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Court and Region in Medieval China: The Case of Tang Bianzhou

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Although Bianzhou (modern Kaifeng) is well known as the imperial capital of the Northern Song dynasty, its history prior to the tenth century reveals much about the political fortunes of the Tang dynasty, especially after the An Lushan rebellion. A careful analysis of the backgrounds of the Military Commissioners appointed to govern the region indicates that following an initial period of instability, the Tang court was able to maintain control over this strategically vital transportation hub late into the ninth century and to repeatedly appoint commissioners who had passed the civil-service examinations. This experience helps explain the continuing optimism of Tang elites about the dynasty’s prospects and made Bianzhou itself an important example for the educated elite of why civil values were essential to good government and the survival of the Tang dynasty.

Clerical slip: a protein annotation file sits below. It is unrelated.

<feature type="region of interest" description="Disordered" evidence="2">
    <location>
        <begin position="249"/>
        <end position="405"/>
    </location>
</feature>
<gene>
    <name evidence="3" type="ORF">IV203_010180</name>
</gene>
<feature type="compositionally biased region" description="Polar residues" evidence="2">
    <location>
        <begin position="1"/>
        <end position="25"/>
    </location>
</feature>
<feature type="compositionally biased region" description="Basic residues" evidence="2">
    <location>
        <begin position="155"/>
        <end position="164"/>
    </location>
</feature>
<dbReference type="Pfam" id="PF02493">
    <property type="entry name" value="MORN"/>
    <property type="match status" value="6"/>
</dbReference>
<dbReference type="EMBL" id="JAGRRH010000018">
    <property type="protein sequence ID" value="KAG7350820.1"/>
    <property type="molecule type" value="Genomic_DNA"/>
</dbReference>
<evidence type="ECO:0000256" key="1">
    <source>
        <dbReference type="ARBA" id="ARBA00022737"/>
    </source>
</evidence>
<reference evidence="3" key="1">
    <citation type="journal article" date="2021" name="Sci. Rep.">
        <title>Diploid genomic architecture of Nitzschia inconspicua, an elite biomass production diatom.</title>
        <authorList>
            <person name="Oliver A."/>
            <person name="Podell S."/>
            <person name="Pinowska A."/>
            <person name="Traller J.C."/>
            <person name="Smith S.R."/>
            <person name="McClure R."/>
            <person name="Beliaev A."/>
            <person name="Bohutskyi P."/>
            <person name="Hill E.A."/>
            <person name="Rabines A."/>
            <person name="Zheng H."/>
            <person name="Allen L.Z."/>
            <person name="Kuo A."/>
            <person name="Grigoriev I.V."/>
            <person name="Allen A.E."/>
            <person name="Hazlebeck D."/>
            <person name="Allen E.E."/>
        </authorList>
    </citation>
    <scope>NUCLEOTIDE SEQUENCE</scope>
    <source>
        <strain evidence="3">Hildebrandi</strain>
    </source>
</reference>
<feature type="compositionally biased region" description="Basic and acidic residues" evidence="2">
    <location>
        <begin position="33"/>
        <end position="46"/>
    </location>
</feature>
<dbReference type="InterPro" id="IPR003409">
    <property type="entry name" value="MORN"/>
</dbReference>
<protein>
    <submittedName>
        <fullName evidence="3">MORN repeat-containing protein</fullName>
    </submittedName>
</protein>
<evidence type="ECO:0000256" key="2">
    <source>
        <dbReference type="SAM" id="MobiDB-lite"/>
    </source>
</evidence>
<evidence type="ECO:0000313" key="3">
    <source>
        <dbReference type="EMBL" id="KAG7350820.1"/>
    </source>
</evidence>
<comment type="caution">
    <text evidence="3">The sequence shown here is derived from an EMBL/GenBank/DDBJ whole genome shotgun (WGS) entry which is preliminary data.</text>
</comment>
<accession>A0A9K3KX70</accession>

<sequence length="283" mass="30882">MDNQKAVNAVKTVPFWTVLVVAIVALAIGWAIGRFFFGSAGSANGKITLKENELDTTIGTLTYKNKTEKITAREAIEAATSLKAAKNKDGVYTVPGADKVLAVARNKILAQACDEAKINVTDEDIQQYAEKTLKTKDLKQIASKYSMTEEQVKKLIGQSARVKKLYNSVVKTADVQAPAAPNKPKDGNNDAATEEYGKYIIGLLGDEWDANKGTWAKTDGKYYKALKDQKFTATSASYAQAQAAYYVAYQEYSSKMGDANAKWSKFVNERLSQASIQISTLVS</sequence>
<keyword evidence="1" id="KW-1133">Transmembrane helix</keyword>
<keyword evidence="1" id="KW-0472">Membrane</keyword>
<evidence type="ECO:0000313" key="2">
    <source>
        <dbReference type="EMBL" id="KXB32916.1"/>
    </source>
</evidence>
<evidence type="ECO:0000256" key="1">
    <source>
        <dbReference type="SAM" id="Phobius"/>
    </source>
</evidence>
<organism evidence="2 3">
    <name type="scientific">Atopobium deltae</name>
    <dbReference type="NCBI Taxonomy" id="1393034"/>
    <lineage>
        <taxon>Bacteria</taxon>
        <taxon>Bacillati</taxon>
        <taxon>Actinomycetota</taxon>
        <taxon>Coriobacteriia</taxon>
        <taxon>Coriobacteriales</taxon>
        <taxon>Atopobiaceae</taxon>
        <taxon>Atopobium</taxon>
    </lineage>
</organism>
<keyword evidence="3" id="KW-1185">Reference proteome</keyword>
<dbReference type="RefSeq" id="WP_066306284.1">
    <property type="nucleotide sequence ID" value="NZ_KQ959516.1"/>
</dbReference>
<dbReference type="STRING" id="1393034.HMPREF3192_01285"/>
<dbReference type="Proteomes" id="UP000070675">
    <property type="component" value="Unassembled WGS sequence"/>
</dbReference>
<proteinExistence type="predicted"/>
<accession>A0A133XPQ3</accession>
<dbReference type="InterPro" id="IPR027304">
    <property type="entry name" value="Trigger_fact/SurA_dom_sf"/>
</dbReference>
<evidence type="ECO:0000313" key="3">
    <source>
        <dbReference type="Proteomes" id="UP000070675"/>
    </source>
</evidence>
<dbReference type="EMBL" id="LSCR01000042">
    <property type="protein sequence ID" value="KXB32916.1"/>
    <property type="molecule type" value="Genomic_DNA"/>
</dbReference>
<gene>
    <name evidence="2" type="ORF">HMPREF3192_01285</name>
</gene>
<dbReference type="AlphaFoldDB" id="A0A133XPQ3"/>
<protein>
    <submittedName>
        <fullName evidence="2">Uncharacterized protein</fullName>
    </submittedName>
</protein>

Si Bianzhou (actuel Kaifeng) est bien connu comme capitale impériale des Song du Nord, son histoire avant le Xe siècle nous en apprend beaucoup sur le destin politique des Tang, particulièrement après la rébellion de An Lushan. L’analyse minutieuse du parcours des commissaires militaires successivement nommés à la tête de la région révèle qu’après une période initiale d’instabilité, la cour des Tang a été en mesure jusque tard dans le IXe siècle de maintenir son contrôle sur ce qui était un nœud stratégique de communications et d’y poster l’un après l’autre des commissaires passés par la voie des examens civils. L’expérience contribue à expliquer l’optimisme persistant des élites des Tang concernant l’avenir du régime, le cas de Bianzhou étant à leurs yeux un exemple important des raisons pour lesquelles les valeurs civiles demeuraient essentielles à la qualité du gouvernement et à la survie de la dynastie.

Affiliations: 1: University at Albany


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